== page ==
At the beginning of the Ebola outbreak, Caritas’ teams of volunteers, originally stationed in the region fighting HIV, turned their focus to eliminating Ebola. Armed with megaphones, soap, bleach, and posters, Caritas’ utilizes effective communication as a game-changing weapon against the spread of Ebola. Partnering with local radio stations and international organizations like UNICEF, the heroes at Caritas are approaching this crisis from all angles.
How Caritas is helping today:
In partnership with the World Food Programme, Caritas is addressing the economic fallout of the Ebola crisis by delivering food to those living in extreme poverty. Caritas’ efforts in Sierra Leone and Liberia also extend to coordinating care for the orphans of the Ebola crisis.
CRS’ response to the Ebola outbreak began immediately and swiftly following news of the first reported case in Guinea. Since then, CRS’ staff of medical experts and volunteers have developed strong partnerships with governments in Sierra Leone. Serving on Sierra Leone’s National Ebola Task Force communications team, CRS is intensifying awareness-raising activities throughout the country. CRS’ work has been far-reaching and indispensable.
How the Catholic Relief Services are helping today:
CRS is partnering with the Liberia National Catholic Health Council to ensure health care workers in 18 health facilities have access to personal protection equipment (PPE). CRS also leads an Ebola informational campaign, distributing posters, flyers, fact sheets, and other materials throughout Sierra Leone and Liberia.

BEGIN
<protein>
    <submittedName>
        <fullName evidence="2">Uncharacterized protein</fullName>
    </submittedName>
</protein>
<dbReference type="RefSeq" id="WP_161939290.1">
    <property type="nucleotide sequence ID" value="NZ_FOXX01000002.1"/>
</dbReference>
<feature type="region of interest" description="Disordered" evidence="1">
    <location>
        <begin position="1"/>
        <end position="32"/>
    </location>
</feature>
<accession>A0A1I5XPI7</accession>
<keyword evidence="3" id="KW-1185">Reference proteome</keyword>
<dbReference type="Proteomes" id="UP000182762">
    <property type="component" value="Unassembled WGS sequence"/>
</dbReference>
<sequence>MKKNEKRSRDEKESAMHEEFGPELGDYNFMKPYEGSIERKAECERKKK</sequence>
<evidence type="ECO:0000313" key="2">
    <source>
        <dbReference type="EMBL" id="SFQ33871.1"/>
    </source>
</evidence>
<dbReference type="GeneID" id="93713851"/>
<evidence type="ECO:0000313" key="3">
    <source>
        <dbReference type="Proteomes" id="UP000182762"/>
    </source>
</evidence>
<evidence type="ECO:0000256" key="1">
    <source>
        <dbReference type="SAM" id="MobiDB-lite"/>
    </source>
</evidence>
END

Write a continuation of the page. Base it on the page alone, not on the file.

Oxfam International is working in 6 districts in Sierra Leone and ramping up prevention programs in Liberia and Guinea to reduce infection rates. David MacDonald, Oxfam’s Regional Head for Ebola Response, speaking directly to the immediacy of the crisis and the scale of Oxfam’s response, stressed, “Right now infection rates are accelerating and we have no option but to rapidly increase our work.” Oxfam International has done just that, and they are not stopping anytime soon with their community engagement efforts to raise awareness amongst the uninformed.
How Oxfam International is helping today:
Oxfam is focused on supplying water, hygiene equipment, and sanitation services to community care centers in Sierra Leone. Not limiting their relief efforts to direct care, Oxfam has also launched an informational radio program to share information on how to avoid catching Ebola and what to do if the disease enters a community.